Feb 6th, 2012

Book Review: The Cellist of Sarajevo

By Nick Robison

Since I spend about 2.5 hours on the train each day (not counting the time waiting in the station) I’ve had the chance to do quite a bit of reading. For a change of pace I’ve been reading a lot of fiction and catching up on some popular series and recommendations from people in the past. As part of this blog is to improve my writing skills (which are quite lacking at times) I’ve decided to write reviews of each book that I finish, it may be that you find my writings so compelling that you dash out immediately to pick up a copy or ban the book from your person entirely. Indeed, the pen (or appropriate digital substitute) may be mightier then the sword.

The Cellist of Sarajevo Book Cover

The first book in my reading series is The Cellist of Sarajevo by Steven Galloway, I found this one based on a recommendation from Paul Randal’s blog. Paul is a legend in the SQL Server community, being the guy who wrote most of the storage engine including the infammous CHECKDB. He also travels more then anyone else I know of and is an extremely avid reader. He mentioned this book and I found it on Amazon (click the image for a direct link) for around $1 so I grabbed it.

That description may in fact be longer then the book itself, which is set in the later parts of the siege of Sarajevo and is a fictional telling of the story of Vedran Smailovic˙ who played his cello everyday at 4pm at the stop where a mortar round killed 22 people in front of a bakery. The book itself only lightly treats on the musician and instead focuses on 3 other people loosely entwined by his actions. The sniper who is assigned to protect him, an old man who works at another bakery, and a young father on his journey to find clean water for his family. Through each of their stories the reader is given a glimpse into a world in which normalcy and safety have been wrenched away. Each character is forced to wrestle with the fact that the world they once knew is no more, and each much come to terms with that meaning individually. A common thread between the characters is the conscious decision to deny the war the chance to take from them their humanity and dignity, whether that means performing in the same square for 22 days, or crossing the same bridge on the way to work in spite of the danger, each character must choose to live inspite of the world around them and no only honor the past, but hope for the future.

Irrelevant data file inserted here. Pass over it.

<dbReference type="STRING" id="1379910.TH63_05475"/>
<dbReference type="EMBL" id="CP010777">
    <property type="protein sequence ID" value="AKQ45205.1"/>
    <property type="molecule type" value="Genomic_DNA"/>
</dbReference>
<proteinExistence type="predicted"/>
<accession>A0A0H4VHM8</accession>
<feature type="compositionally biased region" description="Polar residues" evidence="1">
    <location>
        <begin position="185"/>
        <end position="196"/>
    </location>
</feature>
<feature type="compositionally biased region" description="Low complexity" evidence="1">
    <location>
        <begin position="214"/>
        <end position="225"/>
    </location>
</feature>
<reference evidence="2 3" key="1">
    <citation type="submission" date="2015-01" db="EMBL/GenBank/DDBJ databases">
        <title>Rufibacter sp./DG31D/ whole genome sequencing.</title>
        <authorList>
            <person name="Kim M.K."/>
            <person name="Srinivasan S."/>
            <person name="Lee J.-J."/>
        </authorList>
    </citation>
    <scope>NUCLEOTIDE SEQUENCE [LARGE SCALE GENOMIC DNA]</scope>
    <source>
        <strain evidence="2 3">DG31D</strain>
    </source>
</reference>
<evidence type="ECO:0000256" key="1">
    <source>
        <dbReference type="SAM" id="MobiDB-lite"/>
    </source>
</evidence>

While I really enjoyed this book and recommend to most anyone as it’s a quite read and quite engaging, I had a few reservations. It’s important to keep in mind that all characters are fictional and though there really was a cellist whom the book is named after, Galloway’s character is entirely fictional. What this means, in practicality, is that there exists a level at which the thoughts of the characters feel contrived and unnatural. For example, when one character looks across a road the author launches into a 3-4 page description of the vast significance of this action, to him, everything is fraught with meaning, To paraphrase The Postal Service ‘there’s life in everyword, to the extent that it’s absurd,’ While I applaud the author for attempting to bring a dynamic and thought provoking portrait to a piece of history often overlooked in the world of literature, I can’t helping feeling disappointed, perhaps in myself, because honestly, I’m not that deep and thus it feels fake to place deep, insightful, realizations on traumatized characters in a war-zone. Especially when one continues to harp on the exhaustion of all involved. But then again, maybe that’s just me.

That last quibble aside, if you’re looking for an engrossing story that presents a world foreign to many people look no further then Galloway’s latest creation.

Verdict: Read, at some point